Flavor–starch complexes were prepared by mixing flavors and gelatinized native or modified starches followed by lyophilization. The flavors were then extracted from the complex to determine their retention during the complex formation process with starches. Result as in Figure 2 shows that the CRS and BRS gave the best flavors retention as to compare with other starches and ? CD. The effects of storage on flavor retention were also investigated for duration of 4 weeks (Figure 3A, 3B and 3C). They found that starches which were modified by succinyl groups held the flavor better than the native starches, octenyl succinylated starches and ?
CD. www. ccsenet. org/jas 95 Journal of Agricultural Science Vol. 2, No. 2, June 2010 ISSN: 1916-9752 E-ISSN: 1916-9760 Based on these findings it can be concluded that all starches were effective in encapsulating and retaining a model of volatile flavor mixture containing typical components of roasted chicken flavor. They also found that the starches tested retained flavors over a 4-week storage period better than ? -cyclodextrin (? CD), which is used commonly for encapsulation. Succinylated regular corn (CRS) and succinylated regular barley (BRS) showed the most promising results for flavor encapsulation. . 2 Spices oleoresins Although the spice oleoresins provide complete flavor profile than their respective essential oils, their sensitivity to light, heat and oxygen is a disadvantage. In order to encapsulate their flavor, Krishnan et al. , (2005), found that a suitable mixture of arabic gum(GA), malt dextrin (MD) and a modified starch (MS) (octenyl succinylated waxy maize) can be used to encapsulate the oleoresin of one of the most famous spice in India which is cardamom (Elletaria cardamomum).
The microencapsulation of cardamom oleoresin was done by spray drying using binary and ternary blends of arabic gum, maltodextrin, and modified starch as wall materials. Evaluations were done on stability of volatiles, entrapped 1, 8-cineole and entrapped ? -terpinyl acetate for 6 weeks and they found that the best efficient ratio of GA:MD:MS mixture was (4/6,1/6,1/6). Other spices such as cumin also had been used as a sample to investigate the best ratio blend between gum arabic, maltodextrin and a modified starch (HiCap® 100) that can be used for encapsulation (Kanakdande et al. , 2007).
The microcapsules were also evaluated for the content and stability of volatiles, and total cuminaldehyde, ? -terpinene and p-cymene content for six weeks. They concluded that the same combination ratio of GA/MD/MS (4/6:1/6:1/6) blend proved to be efficient for the encapsulation of cumin oleoresin. 4. Conclusions Demands of modified starches are increasing in parallel to the rapid development of food industry. From this review, it can be concluded that modified starches really offer tremendous number of functional benefits to variety of foods such as bakeries, snacks, beverages as well as nutritional foods.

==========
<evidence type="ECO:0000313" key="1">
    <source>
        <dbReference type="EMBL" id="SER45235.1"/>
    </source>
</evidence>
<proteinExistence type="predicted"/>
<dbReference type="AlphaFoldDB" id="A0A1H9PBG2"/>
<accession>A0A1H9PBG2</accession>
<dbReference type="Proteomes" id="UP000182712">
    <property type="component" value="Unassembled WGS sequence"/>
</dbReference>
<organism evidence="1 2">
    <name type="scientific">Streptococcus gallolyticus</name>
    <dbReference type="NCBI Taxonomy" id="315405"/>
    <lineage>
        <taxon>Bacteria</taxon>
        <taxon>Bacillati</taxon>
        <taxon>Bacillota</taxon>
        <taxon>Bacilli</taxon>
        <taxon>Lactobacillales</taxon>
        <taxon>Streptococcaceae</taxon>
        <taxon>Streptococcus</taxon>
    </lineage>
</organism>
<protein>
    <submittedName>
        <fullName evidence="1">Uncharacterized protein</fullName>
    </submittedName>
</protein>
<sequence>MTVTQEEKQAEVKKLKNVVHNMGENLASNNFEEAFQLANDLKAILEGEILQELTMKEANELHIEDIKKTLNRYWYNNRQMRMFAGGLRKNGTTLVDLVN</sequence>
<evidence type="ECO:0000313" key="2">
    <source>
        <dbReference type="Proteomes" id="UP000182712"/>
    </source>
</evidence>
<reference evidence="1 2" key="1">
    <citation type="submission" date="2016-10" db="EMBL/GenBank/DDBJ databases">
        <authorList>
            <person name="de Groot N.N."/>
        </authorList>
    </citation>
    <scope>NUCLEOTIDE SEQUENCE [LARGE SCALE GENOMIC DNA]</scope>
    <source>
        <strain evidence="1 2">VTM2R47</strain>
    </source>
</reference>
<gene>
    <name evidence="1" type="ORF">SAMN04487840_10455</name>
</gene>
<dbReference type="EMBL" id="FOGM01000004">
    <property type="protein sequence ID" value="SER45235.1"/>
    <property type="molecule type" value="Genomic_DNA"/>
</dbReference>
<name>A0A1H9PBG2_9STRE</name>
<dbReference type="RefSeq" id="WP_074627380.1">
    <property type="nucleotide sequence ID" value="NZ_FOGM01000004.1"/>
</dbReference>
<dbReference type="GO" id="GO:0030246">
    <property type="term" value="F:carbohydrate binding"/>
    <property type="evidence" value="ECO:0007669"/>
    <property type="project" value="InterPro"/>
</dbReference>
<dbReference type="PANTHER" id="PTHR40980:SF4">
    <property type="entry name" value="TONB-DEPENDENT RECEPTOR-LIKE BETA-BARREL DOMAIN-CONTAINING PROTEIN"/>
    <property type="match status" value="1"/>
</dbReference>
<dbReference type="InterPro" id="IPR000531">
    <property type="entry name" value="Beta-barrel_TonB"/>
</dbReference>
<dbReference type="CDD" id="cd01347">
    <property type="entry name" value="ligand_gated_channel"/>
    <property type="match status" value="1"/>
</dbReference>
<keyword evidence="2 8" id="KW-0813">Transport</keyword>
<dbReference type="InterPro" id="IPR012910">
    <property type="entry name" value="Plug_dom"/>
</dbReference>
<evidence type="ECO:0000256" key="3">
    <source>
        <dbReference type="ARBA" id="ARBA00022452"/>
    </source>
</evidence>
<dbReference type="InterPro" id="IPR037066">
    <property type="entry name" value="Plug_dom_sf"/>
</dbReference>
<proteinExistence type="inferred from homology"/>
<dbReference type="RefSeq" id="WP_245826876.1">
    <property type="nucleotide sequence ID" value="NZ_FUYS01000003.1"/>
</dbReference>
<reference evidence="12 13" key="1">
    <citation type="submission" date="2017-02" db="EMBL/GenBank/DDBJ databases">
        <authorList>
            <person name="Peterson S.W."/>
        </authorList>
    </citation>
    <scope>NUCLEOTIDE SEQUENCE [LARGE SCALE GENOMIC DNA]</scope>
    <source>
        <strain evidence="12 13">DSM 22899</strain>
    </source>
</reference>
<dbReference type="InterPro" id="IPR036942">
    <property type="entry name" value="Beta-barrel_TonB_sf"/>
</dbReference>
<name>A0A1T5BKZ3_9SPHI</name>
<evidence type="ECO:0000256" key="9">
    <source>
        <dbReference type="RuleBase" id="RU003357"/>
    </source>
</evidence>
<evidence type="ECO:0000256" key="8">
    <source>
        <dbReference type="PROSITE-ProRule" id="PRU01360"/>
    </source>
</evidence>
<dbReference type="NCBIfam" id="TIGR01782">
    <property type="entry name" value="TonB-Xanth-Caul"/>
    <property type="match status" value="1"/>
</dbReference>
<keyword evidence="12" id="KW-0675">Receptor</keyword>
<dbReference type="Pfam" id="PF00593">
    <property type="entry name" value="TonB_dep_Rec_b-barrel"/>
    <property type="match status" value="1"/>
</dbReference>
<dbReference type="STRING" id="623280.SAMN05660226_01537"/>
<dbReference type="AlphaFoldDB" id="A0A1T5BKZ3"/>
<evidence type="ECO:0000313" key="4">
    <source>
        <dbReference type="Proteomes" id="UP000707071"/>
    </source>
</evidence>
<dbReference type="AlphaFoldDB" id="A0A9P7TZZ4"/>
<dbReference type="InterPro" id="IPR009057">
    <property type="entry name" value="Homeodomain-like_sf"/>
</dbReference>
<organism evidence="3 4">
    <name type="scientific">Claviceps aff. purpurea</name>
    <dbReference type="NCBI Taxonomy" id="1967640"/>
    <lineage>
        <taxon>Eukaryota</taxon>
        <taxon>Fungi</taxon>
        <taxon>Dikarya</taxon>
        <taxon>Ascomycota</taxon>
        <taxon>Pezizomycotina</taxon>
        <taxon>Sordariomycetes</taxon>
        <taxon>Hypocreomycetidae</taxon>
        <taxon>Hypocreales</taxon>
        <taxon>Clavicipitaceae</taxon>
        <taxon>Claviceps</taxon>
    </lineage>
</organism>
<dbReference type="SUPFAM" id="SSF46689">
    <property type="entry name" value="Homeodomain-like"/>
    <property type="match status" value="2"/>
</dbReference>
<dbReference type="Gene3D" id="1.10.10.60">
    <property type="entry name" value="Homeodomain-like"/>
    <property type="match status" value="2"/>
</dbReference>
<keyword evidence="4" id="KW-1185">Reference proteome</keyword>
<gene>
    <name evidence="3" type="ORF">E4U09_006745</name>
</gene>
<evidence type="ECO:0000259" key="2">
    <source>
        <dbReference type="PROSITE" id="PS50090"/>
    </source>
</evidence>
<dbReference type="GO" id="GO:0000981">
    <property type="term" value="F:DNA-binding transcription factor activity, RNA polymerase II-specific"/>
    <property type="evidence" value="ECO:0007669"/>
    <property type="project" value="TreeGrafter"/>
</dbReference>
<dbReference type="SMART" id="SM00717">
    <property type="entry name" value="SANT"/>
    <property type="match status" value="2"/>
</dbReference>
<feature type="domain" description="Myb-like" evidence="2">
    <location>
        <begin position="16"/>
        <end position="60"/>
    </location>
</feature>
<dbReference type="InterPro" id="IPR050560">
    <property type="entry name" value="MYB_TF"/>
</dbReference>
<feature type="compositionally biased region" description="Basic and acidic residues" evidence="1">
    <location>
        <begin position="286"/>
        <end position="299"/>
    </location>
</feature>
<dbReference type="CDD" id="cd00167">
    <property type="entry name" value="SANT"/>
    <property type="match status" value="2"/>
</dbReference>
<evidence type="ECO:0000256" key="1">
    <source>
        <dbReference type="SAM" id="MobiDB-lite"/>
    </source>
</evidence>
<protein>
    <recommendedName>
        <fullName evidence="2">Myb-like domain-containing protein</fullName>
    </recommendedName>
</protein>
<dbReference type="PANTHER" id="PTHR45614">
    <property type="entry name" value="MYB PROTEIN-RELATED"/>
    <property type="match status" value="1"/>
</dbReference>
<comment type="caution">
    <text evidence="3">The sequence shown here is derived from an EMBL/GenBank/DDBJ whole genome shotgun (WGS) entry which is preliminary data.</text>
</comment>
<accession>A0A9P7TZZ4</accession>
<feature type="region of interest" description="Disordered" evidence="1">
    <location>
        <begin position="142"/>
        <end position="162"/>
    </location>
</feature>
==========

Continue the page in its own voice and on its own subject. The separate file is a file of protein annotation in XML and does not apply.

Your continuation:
Although this paper divided the functional benefits of modified starches into 5 sub-groups which are; as fat replacer/fat mimetic, as texture improver, for high nutritional claim, for high shear and temperature stability, and for flavor/ oil encapsulation but yet there are many more benefits that need to be discovered. Other related benefits of modified starches are as follows: stabilizer, emulsifier, thickening agent, dusting agent, drying aids, binder, clouding agent, suspending agent and for freeze-thaw stability. Future prospect of resistant starch should be explored in more details as the demands for healthy foods are increasing.
Besides, the new development of genetically modified starches should be considered as a new interesting area to look into as it may replace the current method of starch modification by using enzyme, physical and chemical treatment. References Adzahan, N. M. (2002). Modification on wheat, sago and tapioca starches by irradiation and its effect on the physical properties of fish cracker (keropok). Food Technology. Selangor, University of Putra Malaysia. Master of Science: 222. Alting, A. C. , Velde, F. V. D. , Kanning, M. W. , Burgering, M. , Mulleners, L. , Sein, A. & Buwalda, P. (2008). Improved creaminess of low-fat yoghurt: The impact of amylomaltase-treated starch domains. Food Hydrocolloids, 23(3): 980-987. Altunakar, B. , Sahin, S. , & Sumnu, G. (2004). Functionality of batters containing different starch types for deep-fat frying of chicken nuggets. European Food Research and Technology, 218(4): 318-322. Baixauli, R. , Sanz, T. , Salvador, A. , & Fiszman, S. M. (2008A). Muffins with resistant starch: Baking performance in relation to the rheological properties of the batter. Journal of Cereal Science, 47(3): 502-509. Baixauli, R. Salvador, A. , Hough, G. , & Fiszman, S. M. (2008B). How information about fibre (traditional and resistant starch) influences consumer acceptance of muffins. Food Quality and Preference, 19(7): 628-635. Castilla, O. S. , Calleros, C. L. , & Carter, E. J. V. (2003). Microstructure and texture of yogurt as influenced by fat replacers. International Dairy Journal, 14(2): 151-159. Depree, J. A. , & Savage, G. P. (2001). Physical and flavour stability of mayonnaise. Trends in Food Science & Technology, 12(5-6): 157-163. Gunaratne, A. , Ranaweera, S. , & Corke, H. (2007).
Thermal, pasting, and gelling properties of wheat and potato starches in the presence of sucrose, glucose, glycerol, and hydroxypropyl ? -cyclodextrin. Carbohydrate Polymers, 70(1): 112-122. 96 www. ccsenet. org/jas ISSN: 1916-9752 E-ISSN: 1916-9760 Journal of Agricultural Science Vol. 2, No. 2, June 2010 Hung, P. V. , & Morita, N. (2004). Dough properties and bread quality of flours supplemented with cross-linked cornstarches. Food Research International, 37(5): 461-467. Hung, P. V. , Maeda, T. , & Morita, N. (2008). Waxy and high-amylose wheat starches and flours—characteristics, functionality and application.